Dhim Dhim Dhimak Dhim! Dhum Dhum Dhumak Dhum! Here comes the sound of the beating drums. Kooooooo! Koooooooo! Here blows the conch heralding the arrival of a procession!
And lo! Each and every one – the ever inquisitives, the dawdlers, the dandies, the most stoic, the ‘good for nothings’ as well as the downright ‘no-nonsense-ones’- rushes to the street gate. The ones in slippers, the ones without them.
There was an uncontrollable excitement in the air that day! The dull, quiet morning of Shree Ramji’s Street tore into pieces with a burst of drumbeats that were first heard followed by the sounds of clanging metallic discs. It was advancing at a snail’s pace . As the sound of the drums and conches became louder, children raced, the youngies ran and the old ones toddled – all towards the street gate.
Bhagat Kaka was always the first to catch the glimpse of the jamboree albeit, he would go there limping and lurching, with his walking- stick dangling on his elbow, his dhoti unfurling and shouting at the racing ones.
“Hey Stop! Give me a hand… O Naniya… You donkey… Wait! Oh God! Look at the world made by you… How it has changed! No one really cares nowadays for the old.”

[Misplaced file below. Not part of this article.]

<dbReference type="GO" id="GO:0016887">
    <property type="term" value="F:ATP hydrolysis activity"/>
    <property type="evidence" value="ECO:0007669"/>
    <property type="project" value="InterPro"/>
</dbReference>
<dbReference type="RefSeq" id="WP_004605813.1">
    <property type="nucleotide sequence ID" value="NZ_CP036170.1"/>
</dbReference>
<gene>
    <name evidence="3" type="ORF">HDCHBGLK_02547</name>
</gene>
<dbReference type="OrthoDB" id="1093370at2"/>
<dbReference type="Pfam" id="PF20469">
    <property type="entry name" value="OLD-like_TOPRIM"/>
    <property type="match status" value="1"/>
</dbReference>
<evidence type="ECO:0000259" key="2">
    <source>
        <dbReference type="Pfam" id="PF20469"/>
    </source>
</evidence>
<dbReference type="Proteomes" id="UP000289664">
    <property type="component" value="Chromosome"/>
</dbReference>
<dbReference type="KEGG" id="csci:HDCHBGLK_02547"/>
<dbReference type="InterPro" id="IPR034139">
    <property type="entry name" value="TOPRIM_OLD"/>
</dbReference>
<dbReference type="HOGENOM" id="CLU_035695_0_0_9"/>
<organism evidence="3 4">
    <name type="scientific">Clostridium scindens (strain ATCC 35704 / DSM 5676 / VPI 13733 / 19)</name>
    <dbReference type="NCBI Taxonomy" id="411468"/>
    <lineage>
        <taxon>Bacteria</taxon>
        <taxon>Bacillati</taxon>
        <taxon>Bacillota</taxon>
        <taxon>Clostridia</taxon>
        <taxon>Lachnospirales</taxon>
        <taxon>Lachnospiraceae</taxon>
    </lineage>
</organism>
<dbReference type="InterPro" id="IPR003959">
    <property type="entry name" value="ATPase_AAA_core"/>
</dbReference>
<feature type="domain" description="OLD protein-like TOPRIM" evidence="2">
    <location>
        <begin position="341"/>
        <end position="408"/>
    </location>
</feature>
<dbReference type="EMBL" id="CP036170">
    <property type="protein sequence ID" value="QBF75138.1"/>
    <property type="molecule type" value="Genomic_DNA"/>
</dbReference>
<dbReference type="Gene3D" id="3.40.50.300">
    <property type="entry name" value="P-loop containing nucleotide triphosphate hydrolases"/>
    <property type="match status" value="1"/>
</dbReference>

“O Kaka… Why don’t you sit at home? Rushing at this age to view the processions- be it a marriage, taaziya, rathyatra or the sound of a political tom tom, you want all the fun. Bhagat Kaka, why don’t you learn to folds your legs and sit quietly in a corner. Eh Gotia! Look there, how constantly he stares; without a blink, at the poster of this new film Julie. Look there! At this age, the oldie -sans teeth, sans hair. Never does he miss an opportunity to gaze at the women passing by. “Aiey! Aiey! Gotia and you, yes, you, Nania. hold your tongues, you wretched ones! I heard it all — that you murmured. Do you think I am totally deaf? At eighty, I can hear well, I can see well and — you rascals, I know what you all are busy doing these days…. During the hot, scorching afternoons. Both of you and that Munio, all three of you. Haven’t you been writing messages on those paper planes and darting them off — where eh? At the three young daughters of that widow Bachudi. Shame upon you! At your age, at sixteen I was married. I am going to tell Bachudi about your tricks and then, see the show.”